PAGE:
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Gunmen killed two people from Pakistan's minority Shiite community when they opened fire Monday on a taxi in Quetta, which has been gripped by a wave of sectarian bloodshed, police said.
The attack was mounted on busy Iqbal avenue in the southwestern city, the capital of Baluchistan province where the surge in sectarian unrest has killed scores of Shiites.
Elsewhere in Baluchistan, two people were killed and three wounded in a bomb attack on a mosque close to customs offices at the Chaman border crossing to Afghanistan.
"The driver and a passenger boarding taxi cab, both were Shiite. They died after unknown gunmen fired at their car," Fayyaz Sumbal, a senior police official in Quetta, told AFP of the attack in that city.
He said the two attackers were waiting for the taxi to arrive at the busy avenue and escaped on a motorbike after spraying bullets at the vehicle.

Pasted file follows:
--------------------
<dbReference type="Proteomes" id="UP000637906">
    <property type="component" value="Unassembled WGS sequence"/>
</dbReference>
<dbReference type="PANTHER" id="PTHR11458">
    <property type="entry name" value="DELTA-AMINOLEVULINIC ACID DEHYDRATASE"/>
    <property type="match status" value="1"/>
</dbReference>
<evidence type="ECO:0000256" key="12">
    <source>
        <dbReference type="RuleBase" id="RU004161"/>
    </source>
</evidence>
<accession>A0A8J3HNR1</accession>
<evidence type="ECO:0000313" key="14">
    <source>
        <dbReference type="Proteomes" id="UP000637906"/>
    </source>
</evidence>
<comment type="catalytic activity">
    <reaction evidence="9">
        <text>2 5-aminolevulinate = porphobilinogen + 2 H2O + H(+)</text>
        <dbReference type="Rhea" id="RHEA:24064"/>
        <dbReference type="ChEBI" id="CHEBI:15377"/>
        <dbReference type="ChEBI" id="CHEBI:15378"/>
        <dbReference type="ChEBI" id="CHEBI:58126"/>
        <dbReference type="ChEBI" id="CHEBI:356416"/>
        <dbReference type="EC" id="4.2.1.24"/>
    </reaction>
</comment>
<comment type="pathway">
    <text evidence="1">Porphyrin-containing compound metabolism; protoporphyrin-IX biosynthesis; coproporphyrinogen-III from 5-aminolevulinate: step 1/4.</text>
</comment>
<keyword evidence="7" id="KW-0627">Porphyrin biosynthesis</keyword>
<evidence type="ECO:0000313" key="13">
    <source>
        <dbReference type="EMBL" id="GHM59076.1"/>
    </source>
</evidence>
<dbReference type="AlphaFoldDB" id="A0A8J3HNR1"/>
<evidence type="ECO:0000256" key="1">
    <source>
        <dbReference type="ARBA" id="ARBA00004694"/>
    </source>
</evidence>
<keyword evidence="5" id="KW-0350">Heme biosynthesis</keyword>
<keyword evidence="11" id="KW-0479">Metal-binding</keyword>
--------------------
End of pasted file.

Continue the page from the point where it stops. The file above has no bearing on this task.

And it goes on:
There was no immediate claim of responsibility. Lashkar-e-Jhangvi, a militant group officially banned by the government in 2002, usually claims responsiblity for attacks on Shiite Muslims.
Baluchistan is a flashpoint for violence between Pakistan's majority Sunni Muslims and minority Shiites, who account for 20 percent of the country's 180 million population.
Senior local official Ibrahim Baluch gave the death toll in the Chaman bombing and said a second bomb was found in the area.
"We suspect that one of the dead people was a person trying to plant the bomb, but we can't confirm this suspicion at the moment," he told AFP.
The province bordering Iran and Afghanistan is also rife with Islamist militancy and an insurgency waged by separatists demanding political autonomy and a greater share of profits from the region's natural resources.